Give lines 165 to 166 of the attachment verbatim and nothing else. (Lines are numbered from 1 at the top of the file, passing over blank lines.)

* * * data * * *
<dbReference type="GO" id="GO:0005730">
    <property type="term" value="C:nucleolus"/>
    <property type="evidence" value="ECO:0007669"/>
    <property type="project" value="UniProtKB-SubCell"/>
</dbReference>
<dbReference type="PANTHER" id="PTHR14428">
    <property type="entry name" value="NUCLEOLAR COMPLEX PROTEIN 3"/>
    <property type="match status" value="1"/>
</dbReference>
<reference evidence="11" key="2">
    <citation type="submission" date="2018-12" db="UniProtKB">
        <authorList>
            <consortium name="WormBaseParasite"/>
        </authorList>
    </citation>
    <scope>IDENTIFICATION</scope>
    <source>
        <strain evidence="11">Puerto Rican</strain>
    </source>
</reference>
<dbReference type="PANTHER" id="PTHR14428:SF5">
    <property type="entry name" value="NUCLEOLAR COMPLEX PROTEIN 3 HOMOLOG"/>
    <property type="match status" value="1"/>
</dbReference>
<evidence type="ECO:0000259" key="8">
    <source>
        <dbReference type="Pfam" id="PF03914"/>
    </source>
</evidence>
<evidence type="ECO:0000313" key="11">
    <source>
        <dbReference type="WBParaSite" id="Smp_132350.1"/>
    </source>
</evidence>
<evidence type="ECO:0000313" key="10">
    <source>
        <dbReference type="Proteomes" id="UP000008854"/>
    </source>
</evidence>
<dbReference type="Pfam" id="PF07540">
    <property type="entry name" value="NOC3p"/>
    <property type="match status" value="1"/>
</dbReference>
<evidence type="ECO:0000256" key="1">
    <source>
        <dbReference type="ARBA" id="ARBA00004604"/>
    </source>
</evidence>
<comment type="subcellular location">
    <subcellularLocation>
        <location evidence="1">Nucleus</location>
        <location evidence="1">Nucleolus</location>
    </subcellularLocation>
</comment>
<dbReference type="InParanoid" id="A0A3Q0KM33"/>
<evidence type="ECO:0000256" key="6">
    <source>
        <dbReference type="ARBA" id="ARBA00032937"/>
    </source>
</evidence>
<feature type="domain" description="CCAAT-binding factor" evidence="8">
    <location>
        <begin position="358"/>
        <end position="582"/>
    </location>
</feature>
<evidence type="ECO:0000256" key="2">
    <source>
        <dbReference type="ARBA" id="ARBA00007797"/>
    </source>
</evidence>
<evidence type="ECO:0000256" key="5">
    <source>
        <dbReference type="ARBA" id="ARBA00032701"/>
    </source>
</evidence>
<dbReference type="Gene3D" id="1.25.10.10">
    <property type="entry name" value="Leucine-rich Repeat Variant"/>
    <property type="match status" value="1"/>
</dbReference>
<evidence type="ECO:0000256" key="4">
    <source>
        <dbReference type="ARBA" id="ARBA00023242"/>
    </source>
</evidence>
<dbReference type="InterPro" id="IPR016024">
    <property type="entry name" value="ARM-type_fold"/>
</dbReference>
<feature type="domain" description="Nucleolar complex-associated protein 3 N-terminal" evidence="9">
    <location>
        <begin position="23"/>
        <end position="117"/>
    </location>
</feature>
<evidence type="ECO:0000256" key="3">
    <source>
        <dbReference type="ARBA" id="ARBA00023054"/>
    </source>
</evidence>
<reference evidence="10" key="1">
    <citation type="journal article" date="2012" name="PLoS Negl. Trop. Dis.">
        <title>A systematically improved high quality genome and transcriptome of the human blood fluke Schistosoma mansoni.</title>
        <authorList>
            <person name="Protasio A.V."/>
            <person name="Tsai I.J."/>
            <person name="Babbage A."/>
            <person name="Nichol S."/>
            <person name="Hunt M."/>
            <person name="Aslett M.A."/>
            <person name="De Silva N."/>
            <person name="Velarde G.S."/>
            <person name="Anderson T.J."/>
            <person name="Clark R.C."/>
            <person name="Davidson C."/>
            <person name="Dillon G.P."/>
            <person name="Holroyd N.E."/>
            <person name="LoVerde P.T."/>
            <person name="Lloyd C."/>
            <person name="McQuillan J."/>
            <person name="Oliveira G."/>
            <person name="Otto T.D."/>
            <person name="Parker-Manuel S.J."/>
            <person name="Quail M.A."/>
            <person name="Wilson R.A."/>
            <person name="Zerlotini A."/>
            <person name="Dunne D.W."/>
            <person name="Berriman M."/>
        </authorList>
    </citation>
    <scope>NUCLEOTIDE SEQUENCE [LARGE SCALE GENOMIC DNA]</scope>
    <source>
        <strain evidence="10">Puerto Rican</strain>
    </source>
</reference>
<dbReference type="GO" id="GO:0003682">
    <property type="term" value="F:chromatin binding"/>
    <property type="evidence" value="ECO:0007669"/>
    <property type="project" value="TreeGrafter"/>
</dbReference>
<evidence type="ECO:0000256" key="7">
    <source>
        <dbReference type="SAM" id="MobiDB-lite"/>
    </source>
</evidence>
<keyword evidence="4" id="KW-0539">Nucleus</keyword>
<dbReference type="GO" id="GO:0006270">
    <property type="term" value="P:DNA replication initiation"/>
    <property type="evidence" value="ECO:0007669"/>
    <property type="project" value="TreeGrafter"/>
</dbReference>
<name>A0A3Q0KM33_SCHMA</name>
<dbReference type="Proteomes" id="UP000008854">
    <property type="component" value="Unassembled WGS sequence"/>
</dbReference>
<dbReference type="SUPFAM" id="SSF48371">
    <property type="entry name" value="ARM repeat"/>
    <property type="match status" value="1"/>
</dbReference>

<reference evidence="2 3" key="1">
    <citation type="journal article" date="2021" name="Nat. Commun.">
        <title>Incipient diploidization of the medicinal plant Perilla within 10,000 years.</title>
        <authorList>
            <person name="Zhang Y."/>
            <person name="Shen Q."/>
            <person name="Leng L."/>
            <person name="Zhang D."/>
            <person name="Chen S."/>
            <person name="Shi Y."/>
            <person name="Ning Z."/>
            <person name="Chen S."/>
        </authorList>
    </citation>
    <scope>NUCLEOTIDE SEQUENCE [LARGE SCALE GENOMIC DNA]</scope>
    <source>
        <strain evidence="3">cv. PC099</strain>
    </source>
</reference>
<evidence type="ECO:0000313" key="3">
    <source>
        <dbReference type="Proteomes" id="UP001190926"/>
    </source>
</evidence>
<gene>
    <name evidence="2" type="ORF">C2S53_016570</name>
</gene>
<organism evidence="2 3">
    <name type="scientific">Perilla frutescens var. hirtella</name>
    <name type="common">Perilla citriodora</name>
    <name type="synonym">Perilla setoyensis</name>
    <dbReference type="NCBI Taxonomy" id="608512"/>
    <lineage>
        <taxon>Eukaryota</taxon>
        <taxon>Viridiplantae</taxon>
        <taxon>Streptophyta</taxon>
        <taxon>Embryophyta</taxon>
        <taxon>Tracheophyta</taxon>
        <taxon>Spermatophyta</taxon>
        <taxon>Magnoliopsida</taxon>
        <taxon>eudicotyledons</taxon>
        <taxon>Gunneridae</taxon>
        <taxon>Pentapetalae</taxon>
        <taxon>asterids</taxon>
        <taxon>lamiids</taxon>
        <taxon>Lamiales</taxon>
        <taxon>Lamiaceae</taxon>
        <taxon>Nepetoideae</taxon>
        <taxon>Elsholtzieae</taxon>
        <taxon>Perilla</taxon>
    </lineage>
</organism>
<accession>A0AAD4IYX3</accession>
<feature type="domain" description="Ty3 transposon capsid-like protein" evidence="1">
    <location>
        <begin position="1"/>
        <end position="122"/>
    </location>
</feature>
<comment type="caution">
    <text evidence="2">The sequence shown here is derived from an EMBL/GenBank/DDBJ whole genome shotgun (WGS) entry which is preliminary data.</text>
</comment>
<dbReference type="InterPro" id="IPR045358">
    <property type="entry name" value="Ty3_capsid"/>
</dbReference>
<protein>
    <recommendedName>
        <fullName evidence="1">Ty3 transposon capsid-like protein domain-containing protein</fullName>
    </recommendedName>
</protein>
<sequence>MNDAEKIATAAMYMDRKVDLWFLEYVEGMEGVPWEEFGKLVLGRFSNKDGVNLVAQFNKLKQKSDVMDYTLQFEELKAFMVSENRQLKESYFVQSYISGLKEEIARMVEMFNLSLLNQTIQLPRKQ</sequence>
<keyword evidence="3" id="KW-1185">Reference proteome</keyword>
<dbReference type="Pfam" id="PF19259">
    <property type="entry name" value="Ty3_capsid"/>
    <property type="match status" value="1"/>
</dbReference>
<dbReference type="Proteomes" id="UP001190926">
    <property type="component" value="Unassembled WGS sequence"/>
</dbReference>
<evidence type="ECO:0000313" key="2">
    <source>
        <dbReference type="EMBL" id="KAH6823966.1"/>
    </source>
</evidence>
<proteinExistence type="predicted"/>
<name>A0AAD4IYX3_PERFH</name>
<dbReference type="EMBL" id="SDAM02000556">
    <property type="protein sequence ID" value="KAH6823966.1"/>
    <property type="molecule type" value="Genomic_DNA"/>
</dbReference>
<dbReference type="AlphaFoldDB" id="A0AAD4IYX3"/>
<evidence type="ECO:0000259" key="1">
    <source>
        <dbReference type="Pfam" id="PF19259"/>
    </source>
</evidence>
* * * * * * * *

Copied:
            <person name="Leng L."/>
            <person name="Zhang D."/>